It seems as if the klan has petitioned her town to make a public speech. I remember this happened some years ago. People were outraged! People wrote letters to the editor! They had community meetings! People, those people got their ire up! People were saying the group was going to be armed! There was even talk about putting snipers on rooftops to protect the citizenry!
Sorry but I’ve got to think the klan is eating this publicity up. They hadn’t even said a word and they got more press than I’d seen about them in years in these parts. You want to get some press? Piss off an over caffeinated soccer mom.
In the end all that happened was some old guy talked while some pudgy donut addicts duck walked in front of him. If Charlie Chaplin made a klan version of The Great Dictator it wouldn’t have been more absurd played than this guy.
But I do sympathize with her. It’s terrible to have people talk hate right out in the streets of your fine city. Talk that’s normally reserved for your finer upscale private country and social clubs.
I tried to explain to her that, as much as I agree it’s a terrible thing, they normally win solely on the first amendment. The right, I don’t bother bringing up, that allowed her to saunter up to me and spew her unwanted words at me works for them.
All the pre-hysteria only brings more attention to their cause. I know that’s probably not a very popular rationale but I know if I don’t want more people to know about cat juggling I won’t be discussing cat juggling.
Outside of my very exclusive low rent unfurnished basement, of course.
My problem now was I still didn’t know what she came here originally to do. I had to get her off this conversation. And you know me, there’s only one way to do that. Piss her off. With humor. But I don’t think she’s going to see it that way.
“You can say anything you want about the klan but, you have to admit, their sun protection is second to none.” I see her eyes blow up. At first she doesn’t get it’s because they totally cover their body so sun can’t reach their skin. But when it does she is even more upset. I guess it’s time to def con five all over her face before she regains her balance. “I think they should change their recruitment slogan. I think it should be, Hate melanoma? Join the klan!”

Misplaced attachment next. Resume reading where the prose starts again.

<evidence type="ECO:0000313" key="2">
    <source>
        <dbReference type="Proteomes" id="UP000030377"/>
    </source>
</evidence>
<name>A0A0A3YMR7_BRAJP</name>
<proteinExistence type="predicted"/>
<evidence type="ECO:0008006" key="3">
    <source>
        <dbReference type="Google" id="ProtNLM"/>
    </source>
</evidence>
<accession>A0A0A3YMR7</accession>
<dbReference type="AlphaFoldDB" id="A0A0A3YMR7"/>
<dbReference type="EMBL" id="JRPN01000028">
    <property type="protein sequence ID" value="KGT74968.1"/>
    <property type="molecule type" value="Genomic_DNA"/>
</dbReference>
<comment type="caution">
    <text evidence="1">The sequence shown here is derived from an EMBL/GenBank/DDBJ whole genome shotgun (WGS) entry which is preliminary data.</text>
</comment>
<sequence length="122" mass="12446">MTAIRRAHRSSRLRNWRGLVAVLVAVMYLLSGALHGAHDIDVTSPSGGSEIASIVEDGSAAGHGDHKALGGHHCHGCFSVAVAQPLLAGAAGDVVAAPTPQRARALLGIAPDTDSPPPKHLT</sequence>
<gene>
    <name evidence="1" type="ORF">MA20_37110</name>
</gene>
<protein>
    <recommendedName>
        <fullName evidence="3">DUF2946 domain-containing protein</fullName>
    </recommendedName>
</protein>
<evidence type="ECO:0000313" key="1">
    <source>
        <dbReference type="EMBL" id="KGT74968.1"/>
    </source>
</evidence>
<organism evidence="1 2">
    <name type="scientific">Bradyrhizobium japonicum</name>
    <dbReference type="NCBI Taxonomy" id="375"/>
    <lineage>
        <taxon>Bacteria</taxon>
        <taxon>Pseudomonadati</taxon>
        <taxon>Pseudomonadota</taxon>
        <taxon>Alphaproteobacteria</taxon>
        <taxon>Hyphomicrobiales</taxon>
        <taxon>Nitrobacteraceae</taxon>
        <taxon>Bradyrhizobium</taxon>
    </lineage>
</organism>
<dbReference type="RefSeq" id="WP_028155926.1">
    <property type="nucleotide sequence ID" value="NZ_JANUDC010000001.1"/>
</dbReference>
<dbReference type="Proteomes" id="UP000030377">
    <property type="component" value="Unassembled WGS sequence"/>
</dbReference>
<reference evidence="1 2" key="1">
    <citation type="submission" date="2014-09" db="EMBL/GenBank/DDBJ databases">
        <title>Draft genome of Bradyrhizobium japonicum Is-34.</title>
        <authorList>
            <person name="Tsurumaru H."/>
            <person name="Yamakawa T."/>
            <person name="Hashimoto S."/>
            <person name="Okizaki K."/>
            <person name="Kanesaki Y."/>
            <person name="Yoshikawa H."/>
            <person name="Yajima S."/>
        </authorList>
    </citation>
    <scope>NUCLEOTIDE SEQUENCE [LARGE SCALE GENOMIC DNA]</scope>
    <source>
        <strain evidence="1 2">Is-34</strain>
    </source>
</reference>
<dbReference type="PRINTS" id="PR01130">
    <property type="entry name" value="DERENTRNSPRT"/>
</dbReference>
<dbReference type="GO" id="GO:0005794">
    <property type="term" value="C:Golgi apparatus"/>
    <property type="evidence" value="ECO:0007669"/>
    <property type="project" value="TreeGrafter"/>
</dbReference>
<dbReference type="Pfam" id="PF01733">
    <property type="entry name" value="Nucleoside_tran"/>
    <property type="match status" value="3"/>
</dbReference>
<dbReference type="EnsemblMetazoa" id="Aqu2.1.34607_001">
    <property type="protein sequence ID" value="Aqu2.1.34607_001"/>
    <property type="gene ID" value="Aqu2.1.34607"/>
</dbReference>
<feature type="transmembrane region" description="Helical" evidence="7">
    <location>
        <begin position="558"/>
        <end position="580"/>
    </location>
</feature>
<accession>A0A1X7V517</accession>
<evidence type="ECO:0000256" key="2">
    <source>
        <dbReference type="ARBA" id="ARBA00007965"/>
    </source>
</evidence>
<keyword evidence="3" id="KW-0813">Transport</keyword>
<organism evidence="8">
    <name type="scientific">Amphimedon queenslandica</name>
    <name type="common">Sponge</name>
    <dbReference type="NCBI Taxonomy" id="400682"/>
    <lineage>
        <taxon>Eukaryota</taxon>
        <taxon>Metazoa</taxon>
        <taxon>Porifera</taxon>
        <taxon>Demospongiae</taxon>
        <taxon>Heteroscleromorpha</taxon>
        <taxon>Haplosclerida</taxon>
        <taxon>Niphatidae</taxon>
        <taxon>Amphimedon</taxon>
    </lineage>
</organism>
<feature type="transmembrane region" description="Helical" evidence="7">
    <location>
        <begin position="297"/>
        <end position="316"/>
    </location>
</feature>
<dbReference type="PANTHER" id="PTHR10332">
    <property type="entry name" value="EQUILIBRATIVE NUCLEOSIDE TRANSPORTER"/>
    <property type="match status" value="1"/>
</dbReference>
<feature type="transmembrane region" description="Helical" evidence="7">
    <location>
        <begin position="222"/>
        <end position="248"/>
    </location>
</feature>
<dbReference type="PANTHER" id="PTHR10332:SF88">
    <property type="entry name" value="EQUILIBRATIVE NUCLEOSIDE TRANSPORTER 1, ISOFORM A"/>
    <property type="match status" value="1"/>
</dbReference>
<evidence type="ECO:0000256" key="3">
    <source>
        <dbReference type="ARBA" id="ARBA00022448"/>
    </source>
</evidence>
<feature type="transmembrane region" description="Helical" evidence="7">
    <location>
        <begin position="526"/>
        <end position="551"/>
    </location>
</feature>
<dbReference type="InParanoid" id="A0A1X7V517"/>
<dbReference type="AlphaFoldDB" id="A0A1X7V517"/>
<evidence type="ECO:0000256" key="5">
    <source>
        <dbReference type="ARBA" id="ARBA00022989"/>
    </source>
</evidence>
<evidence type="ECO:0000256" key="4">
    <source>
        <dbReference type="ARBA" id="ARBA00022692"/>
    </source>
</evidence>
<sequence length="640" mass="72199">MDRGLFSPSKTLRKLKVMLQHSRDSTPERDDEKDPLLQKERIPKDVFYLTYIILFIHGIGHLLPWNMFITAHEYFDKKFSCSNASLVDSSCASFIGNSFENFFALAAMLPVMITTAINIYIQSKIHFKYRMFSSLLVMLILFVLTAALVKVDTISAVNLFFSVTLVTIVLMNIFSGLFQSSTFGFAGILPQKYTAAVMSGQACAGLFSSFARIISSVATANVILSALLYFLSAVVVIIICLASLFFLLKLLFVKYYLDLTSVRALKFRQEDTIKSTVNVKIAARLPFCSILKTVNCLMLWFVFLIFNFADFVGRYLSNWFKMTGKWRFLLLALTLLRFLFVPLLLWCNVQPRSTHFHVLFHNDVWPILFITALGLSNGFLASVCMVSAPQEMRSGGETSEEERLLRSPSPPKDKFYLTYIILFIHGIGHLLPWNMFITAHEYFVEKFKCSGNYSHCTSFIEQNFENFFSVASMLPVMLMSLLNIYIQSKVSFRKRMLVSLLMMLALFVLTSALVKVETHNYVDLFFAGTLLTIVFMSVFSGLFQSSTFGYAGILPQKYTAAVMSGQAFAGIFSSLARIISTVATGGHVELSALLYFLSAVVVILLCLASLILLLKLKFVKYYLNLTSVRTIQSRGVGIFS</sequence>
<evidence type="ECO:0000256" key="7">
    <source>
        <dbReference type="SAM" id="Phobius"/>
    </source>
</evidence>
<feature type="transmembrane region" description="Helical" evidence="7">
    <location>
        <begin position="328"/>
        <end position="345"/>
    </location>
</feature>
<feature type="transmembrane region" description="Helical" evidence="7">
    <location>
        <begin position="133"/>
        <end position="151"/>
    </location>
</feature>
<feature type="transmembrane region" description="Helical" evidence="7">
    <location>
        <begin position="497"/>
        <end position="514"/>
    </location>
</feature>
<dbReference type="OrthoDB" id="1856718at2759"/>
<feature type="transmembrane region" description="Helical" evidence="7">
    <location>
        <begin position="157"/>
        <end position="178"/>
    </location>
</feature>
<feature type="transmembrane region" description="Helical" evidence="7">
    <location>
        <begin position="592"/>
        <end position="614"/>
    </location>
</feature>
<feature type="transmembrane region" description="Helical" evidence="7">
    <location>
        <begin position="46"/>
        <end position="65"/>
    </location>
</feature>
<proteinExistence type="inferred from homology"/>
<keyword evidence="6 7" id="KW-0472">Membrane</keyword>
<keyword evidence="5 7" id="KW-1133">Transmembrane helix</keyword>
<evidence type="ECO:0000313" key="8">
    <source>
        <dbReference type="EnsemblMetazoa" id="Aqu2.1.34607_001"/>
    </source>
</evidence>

As she’s storming away I find myself wondering who, at this moment, is she more outraged at?
I saw this after the event and, if she wasn’t so mad at me, I’d send it to her to give her an idea how to thwart that event:
. . .at a someone’s computer and saw that it was in safe mode. I asked them why.
“We always have it in safe mode to protect us from viruses.”
Whenever I’m at a place and there’s a local newspaper around I get a little excited. No, I’m not interested in Ms. Bessie’s blue ribbon fudge victory. I go right for the police log. It tells you more about the city than anything else. I found one at a friends house and was not disappointed.
Right off the bat, “Police were called to help the animal control officer. . .” Oh boy! This could be good. Maybe its a wolverine. Hell, maybe its Wolverine. Even if its something mundane like a coyote or a fox that could drive your imagination so I read on, “. . .free a rabbit from a household sink.”
Umm, my imagination isn’t that good but I sure as hell have a heap of questions. But while that’s going on, in another part of town,
“An officer went to the pool and asked an ice cream vendor to move along.”
Oh, I can see a battle brewing. A licensed retailer, a gaggle of ice cream wanting kids, I envision mayhem.